How To Plan Capacity Of Your Scrum Teams
Our Guest Author - Anthony Obi, Agile Scrum Master (SMAC™), 14 January 2022
Working with Scrum Teams
Capacity Planning in Scrum Framework
Sprint Story Points with Scrum
One of the things we do as company staff, who are involved in projects, is to justify our productivity as a result of the number of hours we have worked, the amount of money we have spent (on the project), and the effectiveness of the processes used in delivering our projects.
This is particularly important when starting the implementation of a digital transformation initiative or using a new framework to deliver cutting edge technology. At the early stage of every project (regardless the industry), normally the team is new and going through their forming and storming stage. Do not be surprised if you face a lot of challenges like I have experienced, especially when you have a PMO office which always push for accurate resource management and accountability. Trust me, at this stage, you will find yourself in a team that is facing a lot of anxiety and uncertainty.
This is not the best time to determine your team velocity. Any any plans you make at this early stage will normally be flawed and might not show your real team's sprint velocity which is a function of your team's Focus Factor. As a Scrum Master, you have to encourage your team to be self organising and determine their strengths and output rate. This is normally done after the 3rd to 5th sprint. Once you determine this, it is easier to determine team Capacity Planning.
I have been asked many times, why we need to determine our team capacity, while the Agile Manifesto states that there is preference for a "Working Software Over Comprehensive Documentation" and the need for teams to "Respond to Change Over Following a Plan"... Whatever method you use in a project, the truth is that you need to know what you are producing, the risks involved, and the metrics to measure if you are as productive as you can or not. So, depending on the number of team members you have in your Scrum team, you can effectively determine the Focus Factor (which is the team's ability to remain focused on the sprint goals without any other distractions), by using the below formula:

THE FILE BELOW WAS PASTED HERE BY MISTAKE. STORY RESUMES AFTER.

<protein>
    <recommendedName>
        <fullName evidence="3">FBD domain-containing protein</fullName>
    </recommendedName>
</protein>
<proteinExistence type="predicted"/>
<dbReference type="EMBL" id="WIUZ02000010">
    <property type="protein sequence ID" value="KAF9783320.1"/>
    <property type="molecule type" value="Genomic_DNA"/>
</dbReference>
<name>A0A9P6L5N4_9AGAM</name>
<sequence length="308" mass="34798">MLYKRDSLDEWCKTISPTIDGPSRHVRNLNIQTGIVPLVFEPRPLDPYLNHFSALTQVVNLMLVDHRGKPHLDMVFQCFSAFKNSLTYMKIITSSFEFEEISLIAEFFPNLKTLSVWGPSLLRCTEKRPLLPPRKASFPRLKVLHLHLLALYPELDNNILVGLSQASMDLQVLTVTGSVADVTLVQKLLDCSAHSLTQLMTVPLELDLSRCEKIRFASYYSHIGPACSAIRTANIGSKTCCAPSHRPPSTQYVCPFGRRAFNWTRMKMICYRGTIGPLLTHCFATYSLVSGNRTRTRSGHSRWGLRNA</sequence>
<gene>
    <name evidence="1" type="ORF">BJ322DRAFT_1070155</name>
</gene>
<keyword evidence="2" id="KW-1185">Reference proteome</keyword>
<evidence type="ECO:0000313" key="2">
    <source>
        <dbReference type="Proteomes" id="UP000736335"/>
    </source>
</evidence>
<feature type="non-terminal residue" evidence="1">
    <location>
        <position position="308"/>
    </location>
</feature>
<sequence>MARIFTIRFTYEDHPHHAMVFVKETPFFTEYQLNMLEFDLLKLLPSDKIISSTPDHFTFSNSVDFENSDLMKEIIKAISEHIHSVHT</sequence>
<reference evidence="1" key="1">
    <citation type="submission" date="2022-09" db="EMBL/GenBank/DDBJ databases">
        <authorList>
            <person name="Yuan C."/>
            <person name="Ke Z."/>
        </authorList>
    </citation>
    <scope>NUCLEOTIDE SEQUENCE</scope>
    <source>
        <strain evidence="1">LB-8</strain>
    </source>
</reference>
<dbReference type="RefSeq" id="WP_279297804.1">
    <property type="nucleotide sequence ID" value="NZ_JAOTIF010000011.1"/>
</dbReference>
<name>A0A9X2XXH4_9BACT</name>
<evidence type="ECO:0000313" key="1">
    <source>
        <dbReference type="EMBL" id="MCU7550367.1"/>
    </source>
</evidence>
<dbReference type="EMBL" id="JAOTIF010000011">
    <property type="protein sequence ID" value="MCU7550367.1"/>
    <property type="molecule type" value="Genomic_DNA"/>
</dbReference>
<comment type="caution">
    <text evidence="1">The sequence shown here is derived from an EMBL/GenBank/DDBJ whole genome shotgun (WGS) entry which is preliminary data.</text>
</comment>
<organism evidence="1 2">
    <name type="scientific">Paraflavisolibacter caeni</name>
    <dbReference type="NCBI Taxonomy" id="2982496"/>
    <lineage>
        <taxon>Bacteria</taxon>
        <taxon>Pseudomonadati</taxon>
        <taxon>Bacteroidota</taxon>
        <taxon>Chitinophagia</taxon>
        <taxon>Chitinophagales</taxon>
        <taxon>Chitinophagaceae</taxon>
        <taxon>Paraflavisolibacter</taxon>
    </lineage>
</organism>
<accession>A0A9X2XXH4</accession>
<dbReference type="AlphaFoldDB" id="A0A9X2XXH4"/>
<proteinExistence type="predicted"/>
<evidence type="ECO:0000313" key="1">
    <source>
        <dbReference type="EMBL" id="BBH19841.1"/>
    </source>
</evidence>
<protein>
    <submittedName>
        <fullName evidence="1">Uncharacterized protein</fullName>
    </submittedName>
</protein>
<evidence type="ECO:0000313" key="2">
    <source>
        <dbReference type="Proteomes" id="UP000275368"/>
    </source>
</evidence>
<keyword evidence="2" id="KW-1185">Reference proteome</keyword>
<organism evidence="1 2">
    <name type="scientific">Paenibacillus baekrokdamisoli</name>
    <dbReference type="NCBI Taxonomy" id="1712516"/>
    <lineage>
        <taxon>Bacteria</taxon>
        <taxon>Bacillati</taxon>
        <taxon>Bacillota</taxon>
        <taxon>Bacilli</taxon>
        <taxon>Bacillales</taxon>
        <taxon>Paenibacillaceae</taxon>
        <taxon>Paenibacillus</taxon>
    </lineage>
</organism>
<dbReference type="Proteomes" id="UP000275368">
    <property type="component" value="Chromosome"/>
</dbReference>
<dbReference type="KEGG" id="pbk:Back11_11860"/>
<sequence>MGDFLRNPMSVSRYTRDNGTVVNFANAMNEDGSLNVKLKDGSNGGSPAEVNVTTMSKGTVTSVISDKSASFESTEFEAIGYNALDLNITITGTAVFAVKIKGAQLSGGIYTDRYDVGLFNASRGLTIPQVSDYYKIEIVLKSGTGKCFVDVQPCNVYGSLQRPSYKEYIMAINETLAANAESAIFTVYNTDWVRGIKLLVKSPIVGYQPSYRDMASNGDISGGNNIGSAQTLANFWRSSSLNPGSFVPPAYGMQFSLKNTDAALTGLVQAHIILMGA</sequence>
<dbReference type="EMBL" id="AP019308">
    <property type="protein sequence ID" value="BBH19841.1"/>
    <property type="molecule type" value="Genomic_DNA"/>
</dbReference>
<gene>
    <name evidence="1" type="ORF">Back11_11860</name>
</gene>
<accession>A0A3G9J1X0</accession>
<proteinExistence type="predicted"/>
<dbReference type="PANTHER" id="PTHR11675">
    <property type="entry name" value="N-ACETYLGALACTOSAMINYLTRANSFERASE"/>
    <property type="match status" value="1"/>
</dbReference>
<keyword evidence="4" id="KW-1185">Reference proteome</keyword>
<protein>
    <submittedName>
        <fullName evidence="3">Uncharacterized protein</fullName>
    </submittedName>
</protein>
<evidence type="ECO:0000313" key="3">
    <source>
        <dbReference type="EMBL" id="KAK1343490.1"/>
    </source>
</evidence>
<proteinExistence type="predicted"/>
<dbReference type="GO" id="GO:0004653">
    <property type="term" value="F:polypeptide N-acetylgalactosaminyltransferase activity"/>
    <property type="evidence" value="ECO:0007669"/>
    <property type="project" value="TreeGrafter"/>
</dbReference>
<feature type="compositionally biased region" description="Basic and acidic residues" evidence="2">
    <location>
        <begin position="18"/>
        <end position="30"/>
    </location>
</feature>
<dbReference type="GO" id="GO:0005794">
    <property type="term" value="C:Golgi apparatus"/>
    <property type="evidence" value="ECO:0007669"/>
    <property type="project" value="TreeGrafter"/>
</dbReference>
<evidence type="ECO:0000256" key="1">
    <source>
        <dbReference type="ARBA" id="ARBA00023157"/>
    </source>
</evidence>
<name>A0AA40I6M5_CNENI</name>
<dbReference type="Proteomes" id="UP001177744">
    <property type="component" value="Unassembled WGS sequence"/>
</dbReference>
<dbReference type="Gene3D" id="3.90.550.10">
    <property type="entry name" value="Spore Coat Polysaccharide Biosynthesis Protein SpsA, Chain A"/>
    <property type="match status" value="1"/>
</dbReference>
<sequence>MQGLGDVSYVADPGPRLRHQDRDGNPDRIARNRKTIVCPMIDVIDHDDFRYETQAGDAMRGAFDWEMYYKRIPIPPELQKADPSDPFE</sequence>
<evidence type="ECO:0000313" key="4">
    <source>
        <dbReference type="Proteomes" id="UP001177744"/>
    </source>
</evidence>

Focus Factor = Sprint Velocity / Team Capacity
Sprint Velocity & Burndown Chart
Sprint Velocity is the average completed (estimated) story points over the past three to five iterations. Team Capacity is a product of the total number of Scrum team members multiplied by the number of team productive days.
Here is a quick example for clarification: If your average sprint story point is 32, and you have 6 team members who are available to work (8hrs/day).
Focus Factor will be: 32 /(6*8) = 0.67
So, for a Focus Factor of 0.67, to now get the effective Team Capacity, it is the Focus Factor multiplied by the total number of hours the team is available for work. For a 2 weeks sprint (say it from 1st January), it is 10 days taking Saturdays and Sundays off (if applicable).
Team capacity would be 0.67 * (6*8*10) = 321.6 hours
From the calculations above, this team will have 158.4 (480 - 321.6) (Total working hours of the team in a Sprint - Team Capacity) hours for Sprint Planning, Daily Scrum, Sprint Review, Sprint Backlog grooming, Sprint Retrospective, Breaks, team meetings (story point clarifications with PO) and other needs that arise on the course of the sprint.
It is vital to always consider your Team Capacity (a direct function of the Focus Factor (normally between 0.6 to 0.8)) when committing to Sprint Story points! Otherwise, you will be setting an unachievable sprint target for your team. With Team Capacity, you can fairly predict the number of hours your team is actively working on committed product increment, their ability to remain focussed on the sprint goals without any other distractions - and also know when you have a healthy team.
Thank you very much for reading!
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